I should add that although I am not persuaded that a decision to authorise continued segregation falls within the ambit of article 6.1, it appears to me that judicial review would in any event meet the requirements of that provision in this context. When the European Court stated in Tsfayo that article 6.1 requires that an administrative decision falling within its scope should be "subject to subsequent control by a judicial body that has full jurisdiction and does provide the guarantees of article 6.1", the words "full jurisdiction" do not necessarily mean jurisdiction to re-examine the merits of the case, but "jurisdiction to deal with the case as the nature of the decision requires" (R (Alconbury Developments Ltd) v Secretary of State for the Environment, Transport and the Regions  UKHL 23;  2 AC 295, para 87, per Lord Hoffmann).
It is true that judicial review proceedings do not usually involve the determination of questions of fact, and therefore do not usually involve issues of credibility. But, as I have explained, decisions taken by the Secretary of State under rule 45(2) are unlikely to turn on the determination of disputed questions of fact. There may be underlying issues of fact which are contentious, as there were in the present cases, but, if rule 45 is being applied correctly, its application will not normally require the Secretary of State to resolve those issues one way or the other.
The critical question is whether the prisoner's continued segregation is justified having regard to all the relevant circumstances. Those will include the reasonableness of any apprehension that his continued association with other prisoners might lead to a breakdown in good order and discipline within the prison; the suitability of available alternatives; the potential consequences to the prisoner if authorisation is granted; and the potential consequences to others if it is not. The answer to the question requires the exercise of judgment, having regard to information and advice from a variety of sources, including the governor, health care professionals and the prisoner himself.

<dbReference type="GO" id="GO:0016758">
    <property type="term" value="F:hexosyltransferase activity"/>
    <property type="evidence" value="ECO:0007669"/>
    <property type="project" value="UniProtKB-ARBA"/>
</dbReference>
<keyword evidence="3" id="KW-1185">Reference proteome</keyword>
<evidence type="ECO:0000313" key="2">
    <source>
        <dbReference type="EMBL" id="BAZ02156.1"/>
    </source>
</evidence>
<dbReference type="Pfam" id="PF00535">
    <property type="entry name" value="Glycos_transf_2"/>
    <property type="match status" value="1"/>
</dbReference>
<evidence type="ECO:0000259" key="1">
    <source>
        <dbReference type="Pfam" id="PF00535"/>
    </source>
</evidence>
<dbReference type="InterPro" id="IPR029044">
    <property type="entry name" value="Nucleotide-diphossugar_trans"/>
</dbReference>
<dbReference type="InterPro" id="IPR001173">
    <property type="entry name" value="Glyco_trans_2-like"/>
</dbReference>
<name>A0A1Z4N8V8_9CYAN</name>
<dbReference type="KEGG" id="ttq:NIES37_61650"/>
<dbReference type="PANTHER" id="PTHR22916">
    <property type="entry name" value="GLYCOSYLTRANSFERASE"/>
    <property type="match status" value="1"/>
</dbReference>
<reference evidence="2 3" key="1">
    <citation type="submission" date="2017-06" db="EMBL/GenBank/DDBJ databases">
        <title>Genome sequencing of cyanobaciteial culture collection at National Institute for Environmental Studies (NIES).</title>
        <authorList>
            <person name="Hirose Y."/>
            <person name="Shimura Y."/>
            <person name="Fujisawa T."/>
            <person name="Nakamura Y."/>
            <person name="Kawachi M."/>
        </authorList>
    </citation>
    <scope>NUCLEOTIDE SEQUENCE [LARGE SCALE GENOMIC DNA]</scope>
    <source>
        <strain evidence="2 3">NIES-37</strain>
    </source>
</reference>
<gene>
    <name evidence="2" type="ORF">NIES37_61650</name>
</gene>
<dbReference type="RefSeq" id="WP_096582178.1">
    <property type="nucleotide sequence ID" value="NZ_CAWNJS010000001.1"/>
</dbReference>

In proceedings for judicial review, the court has full jurisdiction to review evaluative judgments of that kind, considering their reasonableness in the light of the material before the decision-maker, whether the appropriate test has been applied, whether all relevant factors have been taken into account, and whether sufficient opportunity has been given to the prisoner to make representations. This court has explained that the test of unreasonableness has to be applied with sensitivity to the context, including the nature of any interests engaged and the gravity of any adverse effects on those interests: see, for example, Pham v Secretary of State for the Home Department (Open Society Justice Initiative intervening)  UKSC 19;  1 WLR 1591. The potential consequences of prolonged segregation are so serious that a court will require a cogent justification before it is satisfied that the decision to authorise its continuation is reasonable. It should also be noted that although judicial review does not usually require the resolution of disputes of fact, or cross-examination, that is not because they lie beyond the scope of the procedure. Judicial review is a sufficiently flexible form of procedure to enable the court to deal with the situation before it as required: see, for example, R (Wilkinson) v Broadmoor Special Hospital Authority  EWCA Civ 1545;  1 WLR 419.
For these reasons I would allow the appeals, and grant a declaration in each case that the appellant's segregation beyond the initial period of 72 hours was not authorised by the Secretary of State and was accordingly unlawful.
Dinah Rose QC & Dan Squires (instructed by Birnberg Peirce and Partners) for appellants.
Sam Grodzinski QC & David Lowe (instructed by Government Legal Department) for respondent.
Edward Fitzgerald QC & Martha Spurrier (instructed by Clifford Chance LLP) for intervener, The Howard League for Penal Reform.